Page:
Up until June this year, Katherine Foy had no plans to get into politics.
“I have hobbies and interests and ambitions and other things that are far more personally fulfilling and far less stressful,” she says, with a small laugh.
But earlier this year, a series of events resulted in Katherine – a business analyst who has been a Labour member, on and off, for the past 13 years – putting herself forward as a candidate for Labour’s national executive committee (NEC). When she won a place on the ballot, she was the first openly trans woman to do so without the backing of any of Labour’s powerful internal factions.
And if she wins a seat on the NEC, Labour’s influential ruling council, next month, she’ll become the most powerful trans person in British politics – something that she readily admits “is a low bar right now”.
This lack of political representation continues behind the scenes of British politics, where few trans or non-binary people are employed or visible, let alone in positions of actual power. Katherine wasn’t planning on trying to change this; she was stealth in her local Labour party, saying she wanted to “blend in” and “crack on with life quite quietly”.
But as the row over Gender Recognition Act reform became increasingly toxic and Labour dragged its heels over addressing transphobia within the party, she became increasingly conflicted. And this came during a period when she had more time, because coronavirus meant both that she wasn’t commuting to work and that more Labour events were accessible from her home in Birmingham, without needing to travel to London.
“I am a deeply loyal person, but I’ve obviously got two loyalties: one to the party which I’ve been a member of for a long time now, and one to my community – and as part of that to myself,” she says. “If I was ever at a point where I felt that the party was actively harmful to trans people to my community, I couldn’t stick around. And this year has definitely been tough.”
Katherine Foy considered quitting Labour over the leadership’s equivocating on trans rights – just as many other trans and non-binary Labour members have done.
“How do we as trans members trust the party to have a good stance on policy that affects us, or on transphobia?” she thought. “When you have MPs who are more open to transphobic perspectives and talking points than they are to us?”
Describing Keir Starmer’s habit of remaining silent when his MPs are accused of transphobia as helping to “normalise hate”, Katherine is clear that the party is currently failing Labour members. But in the end, she decided to stay – and to run for the NEC, in the hopes that being an openly trans woman on the ballot would bring “hope to offset the despair of trans members in Labour”.
“It’s about being a voice in the room where decisions are made,” Katherine says. “And it’s also – and I could be wrong here – that many at the top of Labour, their intentions are in the right place when it comes to trans issues. But at some level, they don’t really ‘get’ our community. It’s not something that comes up in their social circle. And it’s a human failing that when they don’t see us, they don’t understand prejudice against us in the same way.”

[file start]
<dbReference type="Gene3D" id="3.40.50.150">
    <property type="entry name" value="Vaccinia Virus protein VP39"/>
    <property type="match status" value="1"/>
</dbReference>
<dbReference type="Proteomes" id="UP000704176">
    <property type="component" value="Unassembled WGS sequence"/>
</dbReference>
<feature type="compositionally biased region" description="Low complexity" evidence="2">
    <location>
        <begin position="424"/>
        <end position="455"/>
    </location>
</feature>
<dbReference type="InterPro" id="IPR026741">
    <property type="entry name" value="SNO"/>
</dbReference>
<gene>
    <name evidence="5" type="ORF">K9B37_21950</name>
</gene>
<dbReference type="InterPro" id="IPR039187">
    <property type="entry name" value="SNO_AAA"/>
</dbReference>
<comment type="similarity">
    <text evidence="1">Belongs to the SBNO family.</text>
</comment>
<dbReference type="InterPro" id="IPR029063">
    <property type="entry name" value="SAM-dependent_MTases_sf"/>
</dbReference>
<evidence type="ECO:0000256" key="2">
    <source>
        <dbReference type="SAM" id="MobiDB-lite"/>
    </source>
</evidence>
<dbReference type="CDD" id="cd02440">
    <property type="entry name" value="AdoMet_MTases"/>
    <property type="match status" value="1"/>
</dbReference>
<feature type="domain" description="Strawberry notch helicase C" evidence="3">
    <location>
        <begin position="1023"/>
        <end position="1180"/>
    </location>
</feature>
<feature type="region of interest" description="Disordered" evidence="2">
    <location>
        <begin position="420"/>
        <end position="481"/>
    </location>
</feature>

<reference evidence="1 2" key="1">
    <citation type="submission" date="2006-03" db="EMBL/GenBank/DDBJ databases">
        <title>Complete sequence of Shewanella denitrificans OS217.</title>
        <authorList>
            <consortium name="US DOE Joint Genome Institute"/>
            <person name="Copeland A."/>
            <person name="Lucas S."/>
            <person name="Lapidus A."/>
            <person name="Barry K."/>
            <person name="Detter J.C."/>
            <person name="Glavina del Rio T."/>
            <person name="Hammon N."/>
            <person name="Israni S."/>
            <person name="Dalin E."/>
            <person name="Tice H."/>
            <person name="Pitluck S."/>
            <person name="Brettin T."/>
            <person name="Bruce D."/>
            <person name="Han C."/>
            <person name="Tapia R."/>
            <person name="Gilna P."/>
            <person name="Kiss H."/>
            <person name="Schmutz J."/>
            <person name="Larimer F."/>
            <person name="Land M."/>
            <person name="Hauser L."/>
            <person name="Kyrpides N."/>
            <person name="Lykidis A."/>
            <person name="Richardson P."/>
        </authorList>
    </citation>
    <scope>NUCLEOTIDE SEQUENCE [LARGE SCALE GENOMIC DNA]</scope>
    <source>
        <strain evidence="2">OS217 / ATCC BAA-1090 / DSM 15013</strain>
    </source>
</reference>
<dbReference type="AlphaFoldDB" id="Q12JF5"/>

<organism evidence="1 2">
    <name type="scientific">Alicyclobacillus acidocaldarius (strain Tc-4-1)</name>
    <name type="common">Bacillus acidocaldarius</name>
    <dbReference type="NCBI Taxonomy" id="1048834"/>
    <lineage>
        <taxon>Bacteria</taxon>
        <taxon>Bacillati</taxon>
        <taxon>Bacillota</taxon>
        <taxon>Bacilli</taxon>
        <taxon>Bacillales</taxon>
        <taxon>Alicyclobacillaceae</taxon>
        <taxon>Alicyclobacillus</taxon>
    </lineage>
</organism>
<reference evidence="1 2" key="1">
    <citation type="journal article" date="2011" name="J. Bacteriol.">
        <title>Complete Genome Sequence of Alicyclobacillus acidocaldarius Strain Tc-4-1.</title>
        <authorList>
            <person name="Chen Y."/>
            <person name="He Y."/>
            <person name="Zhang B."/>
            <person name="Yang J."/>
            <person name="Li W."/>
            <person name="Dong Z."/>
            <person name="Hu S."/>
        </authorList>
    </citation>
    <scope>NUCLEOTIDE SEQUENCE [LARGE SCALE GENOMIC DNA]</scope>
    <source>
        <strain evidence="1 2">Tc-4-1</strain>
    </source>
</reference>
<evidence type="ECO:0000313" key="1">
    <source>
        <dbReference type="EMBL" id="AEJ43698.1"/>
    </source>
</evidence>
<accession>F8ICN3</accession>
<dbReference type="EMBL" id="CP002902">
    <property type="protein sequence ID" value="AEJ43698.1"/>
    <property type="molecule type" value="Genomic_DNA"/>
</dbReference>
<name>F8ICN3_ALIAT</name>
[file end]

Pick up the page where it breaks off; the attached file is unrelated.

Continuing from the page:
When Tory equalities chief Liz Truss announced in September that she wouldn’t be reforming the Gender Recognition Act, Tory MP Crispin Blunt called for her to lose the minister for women and equalities brief as she didn’t have “the empathy for the role“. Blunt later told PoliticsHome: “Unless you’re trans or you have a trans person in your family, you’re very unlikely to be familiar with the implications of this.”
But, surprisingly, Labour’s response to the GRA reforms being ditched was “really good and really strong”, Katherine Foy says. Marsha de Cordova took Liz Truss to task in the House of Commons and really seemed to understand the issue.
“It was brilliant and that was bittersweet,” she says, “because where was that in June?”
This is one of the things she hopes to work on, if she wins a place on the Labour NEC. “There’s a real sort of anger and hurt about that silence earlier in the year,” she says, adding that Labour can’t call itself “the party of equality, the only party that actually represents you if you’re LGBT+” unless it actually stands up for the community.
Despite her cynicism, Katherine – who is wary of tokenism, and realistic about her chances of actually winning an NEC seat – thinks this could change and that by being trans and “in the room” she could help.
The first small sign that change is possible came in June, when Katherine nominated herself for the NEC ballot and came out to every constituency Labour party secretary in the country – as well as to her own local Labour party, who didn’t know she was trans.
“It was probably one of the largest mass outings that anybody who isn’t a celebrity is going to willingly put themselves through,” she recalls. “But the reaction from my CLP has been really surprising and warm.”
“Well,” she adds, “surprising is the wrong word. But it’s always something – when you’re coming out to someone – where you feel like you’ve deceived them in the past. But they were warm and positive and really encouraging about me standing.”
“There are trans people in Labour who do outreach and activism,” Katherine Foy says. “I think if I was elected to the NEC, it would definitely help.”
The Labour NEC results will be announced on 13 November.